COLUMBIA, SC (courtesy thestate.com) — Allen University, Benedict College, and Claflin University are featured in the newly-released Green Book of South Carolina mobile guide, which guides tourists of all races and cultures to more than 300 historically significant African-American sites in the Palmetto state.
In 1936, the original Green Book guided African-American travelers to safe harbors and welcoming establishments across the United States. The new Green Book of South Carolina mobile guide debuted April 30, 2017.
“Our guide acknowledges the early experience for African-American travelers, but also shares the promise of what African-Americans can find in South Carolina today,” said Dawn Dawson-House, director of corporate communications at the S.C. Department of Parks, Recreation and Tourism and a key adviser to the Green Book of South Carolina project.
The Green Book of South Carolina is the first mobile web travel guide to African-American cultural sites across the state, created by the S.C. African-American Heritage Commission.
The purpose is to increase awareness of the state’s African-American tourism destinations and encourage travelers to become immersed in compelling stories of African-Americans in South Carolina.
“We want travelers to discover the under-told and hidden gem-type stories,” Dawson-House said.
The free mobile travel guide includes hundreds of listings, sites on the National Register or designated with a state historic marker. It covers every county in South Carolina and includes churches (including brush arbors and praise houses), schools, cemeteries, homes and more.
Each entry includes a narrative defining the historic significance of the site, images and directions on how to reach it.
“With the Green Book of South Carolina mobile travel guide, the S.C African-American Heritage Commission is introducing a game changer for cultural tourism to South Carolina,” said S.C. Sen. Vincent Sheheen, who championed the project in the Legislature. “This is one of the first statewide mobile travel guides to African- American heritage and cultural destinations to be produced by a state anywhere in the U.S., and it is positioned to increase even further the $2.4 billion annual economic impact of African-American tourism in our state.”
Members of the S.C. African-American Heritage Commission have volunteered hundreds of pro bono hours on the Green Book of South Carolina project. It has generated excitement within the commission as well as in the public.
“It resonates with people,” said Louis Venters, an associate professor of history at Francis Marion University and a member of the commission.
“This will be something easy to use, something that will bring this rich heritage to life,” Venters added. “You can take it with you anywhere you go.”
No matter where travelers are in South Carolina, the mobile guide can direct them to an historic African-American site.
“It’s not just the places where people are already primed to go,” Venters said. “This guides them to find the hidden gems.”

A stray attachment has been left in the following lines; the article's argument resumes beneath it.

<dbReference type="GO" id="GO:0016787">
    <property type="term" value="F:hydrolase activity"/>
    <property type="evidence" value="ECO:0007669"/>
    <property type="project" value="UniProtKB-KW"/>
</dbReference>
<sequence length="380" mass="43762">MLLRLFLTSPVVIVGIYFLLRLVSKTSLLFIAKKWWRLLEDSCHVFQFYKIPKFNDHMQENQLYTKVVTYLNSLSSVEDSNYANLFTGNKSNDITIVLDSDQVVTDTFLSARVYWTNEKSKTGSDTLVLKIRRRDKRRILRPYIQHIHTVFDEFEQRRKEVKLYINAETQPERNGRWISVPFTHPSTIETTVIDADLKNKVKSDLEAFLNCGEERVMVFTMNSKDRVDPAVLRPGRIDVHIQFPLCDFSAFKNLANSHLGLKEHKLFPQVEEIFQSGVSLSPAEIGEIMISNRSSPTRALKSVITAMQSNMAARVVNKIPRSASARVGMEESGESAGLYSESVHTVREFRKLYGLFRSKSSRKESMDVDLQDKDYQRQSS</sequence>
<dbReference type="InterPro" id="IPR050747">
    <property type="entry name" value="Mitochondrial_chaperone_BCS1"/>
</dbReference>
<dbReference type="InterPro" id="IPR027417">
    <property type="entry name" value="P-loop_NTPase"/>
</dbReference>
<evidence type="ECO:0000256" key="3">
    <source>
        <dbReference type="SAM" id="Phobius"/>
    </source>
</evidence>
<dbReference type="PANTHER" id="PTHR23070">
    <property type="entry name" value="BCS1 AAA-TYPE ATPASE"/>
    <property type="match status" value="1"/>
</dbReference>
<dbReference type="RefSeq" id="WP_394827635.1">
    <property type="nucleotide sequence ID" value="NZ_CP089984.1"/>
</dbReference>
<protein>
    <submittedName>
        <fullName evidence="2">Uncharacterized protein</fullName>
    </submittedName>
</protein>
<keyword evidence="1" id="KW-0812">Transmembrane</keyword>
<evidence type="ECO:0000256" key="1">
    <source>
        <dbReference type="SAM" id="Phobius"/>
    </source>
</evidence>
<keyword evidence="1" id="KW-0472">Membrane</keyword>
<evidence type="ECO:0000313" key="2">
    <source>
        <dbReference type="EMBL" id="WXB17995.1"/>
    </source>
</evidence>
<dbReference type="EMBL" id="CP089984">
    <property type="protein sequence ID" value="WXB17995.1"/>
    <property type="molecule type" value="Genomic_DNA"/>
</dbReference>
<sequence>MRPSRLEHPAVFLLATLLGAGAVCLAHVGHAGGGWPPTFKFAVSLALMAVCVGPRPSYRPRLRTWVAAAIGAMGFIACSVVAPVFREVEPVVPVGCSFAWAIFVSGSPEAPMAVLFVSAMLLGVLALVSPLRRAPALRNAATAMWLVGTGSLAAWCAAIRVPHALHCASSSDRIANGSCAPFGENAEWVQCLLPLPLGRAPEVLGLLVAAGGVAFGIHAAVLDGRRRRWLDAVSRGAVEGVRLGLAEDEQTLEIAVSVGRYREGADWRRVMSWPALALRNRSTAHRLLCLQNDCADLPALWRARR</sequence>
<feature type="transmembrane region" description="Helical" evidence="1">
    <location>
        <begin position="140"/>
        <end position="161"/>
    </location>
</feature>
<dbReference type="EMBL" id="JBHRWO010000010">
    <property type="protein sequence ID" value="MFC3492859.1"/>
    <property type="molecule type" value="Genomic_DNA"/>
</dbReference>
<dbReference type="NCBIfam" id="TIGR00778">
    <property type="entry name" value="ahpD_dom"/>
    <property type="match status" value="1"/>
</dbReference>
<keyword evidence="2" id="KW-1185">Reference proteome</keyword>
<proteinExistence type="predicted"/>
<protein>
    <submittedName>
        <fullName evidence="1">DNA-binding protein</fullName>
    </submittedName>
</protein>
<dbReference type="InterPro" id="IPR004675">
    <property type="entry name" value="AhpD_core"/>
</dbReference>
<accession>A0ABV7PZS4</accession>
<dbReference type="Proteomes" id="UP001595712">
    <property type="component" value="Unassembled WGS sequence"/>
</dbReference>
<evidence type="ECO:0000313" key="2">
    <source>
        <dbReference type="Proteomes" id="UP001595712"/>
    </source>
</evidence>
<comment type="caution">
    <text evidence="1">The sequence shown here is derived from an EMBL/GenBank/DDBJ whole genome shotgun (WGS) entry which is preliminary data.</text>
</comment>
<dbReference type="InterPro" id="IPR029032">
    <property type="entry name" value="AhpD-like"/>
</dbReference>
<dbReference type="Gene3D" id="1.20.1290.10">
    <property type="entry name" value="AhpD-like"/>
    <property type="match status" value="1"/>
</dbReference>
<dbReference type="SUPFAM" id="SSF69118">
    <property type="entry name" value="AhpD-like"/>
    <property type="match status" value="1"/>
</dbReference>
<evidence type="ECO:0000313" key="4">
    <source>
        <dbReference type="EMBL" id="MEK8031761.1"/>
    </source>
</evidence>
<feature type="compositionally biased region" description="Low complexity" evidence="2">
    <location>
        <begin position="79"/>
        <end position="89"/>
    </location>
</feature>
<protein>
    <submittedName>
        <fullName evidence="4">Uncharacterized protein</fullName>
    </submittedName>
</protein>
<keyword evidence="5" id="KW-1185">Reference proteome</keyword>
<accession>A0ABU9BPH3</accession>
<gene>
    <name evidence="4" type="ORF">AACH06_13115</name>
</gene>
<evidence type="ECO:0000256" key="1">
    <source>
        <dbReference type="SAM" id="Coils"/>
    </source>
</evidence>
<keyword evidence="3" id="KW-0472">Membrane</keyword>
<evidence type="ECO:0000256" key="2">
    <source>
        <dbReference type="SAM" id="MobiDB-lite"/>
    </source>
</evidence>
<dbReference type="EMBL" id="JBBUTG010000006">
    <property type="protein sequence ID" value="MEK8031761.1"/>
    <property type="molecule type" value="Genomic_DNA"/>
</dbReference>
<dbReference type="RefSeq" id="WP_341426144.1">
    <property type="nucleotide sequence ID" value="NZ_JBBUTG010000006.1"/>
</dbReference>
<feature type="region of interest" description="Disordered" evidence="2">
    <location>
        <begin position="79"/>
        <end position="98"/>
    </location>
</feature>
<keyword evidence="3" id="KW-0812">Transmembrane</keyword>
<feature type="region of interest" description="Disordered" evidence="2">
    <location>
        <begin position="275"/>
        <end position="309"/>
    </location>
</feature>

African-Americans have played a vital part in South Carolina history. “Black history needs to be at the forefront if you want to tell the whole story of who we are,” Venters said. “The diverse experience of black people in South Carolina has to be a part of the discussion.”
The South Carolina African-American Heritage Commission, founded as a council in 1993 as an affiliate of the S.C. Department of Archives and History, is tasked with identifying and promoting the preservation of historic sites, structures, buildings, and culture of the African-American experience in South Carolina.
The commission is made up of about 30 volunteer professionals from the fields of historic preservation and interpretation, education, tourism marketing, business development and the arts.
“The richness of South Carolina is related to the diversity of our citizenship, and it’s incredibly important that we acknowledge the role that the African-American community has played in the development of our state,” said former S.C. Governor Jim Hodges, who established the council as a commission in 2001. “It’s made South Carolina a richer place in terms of our culture, and it’s made it a special place to live. The Green Book of S.C. mobile travel guide will enable visitors and residents to explore the rich history of South Carolina in a convenient way.”
Commission members spent many hours making sure the information in the mobile guide is complete and accurate.
“We want to make sure we send people to the right sites and that the stories we tell are are completely accurate and as compelling as they can be,” Venters said.
Some sites are simply markers, and visitors need to use their imagination to envision the history.
“They can get a sense of place but they can’t see it with their eyes,” Venters said. “So the description we provide needs to be good enough to carry the visitor there to experience it.”
While it’s an invaluable guide for today’s travelers, it’s also preserving history for future tourists.
“The appeal is not just to the generation before us, but for generations after us, to understand the full story of South Carolina,” Dawson-House said.
HOW TO ACCESS THE GREEN BOOK OF SOUTH CAROLINA:
The mobile guide is free and can be located via the following: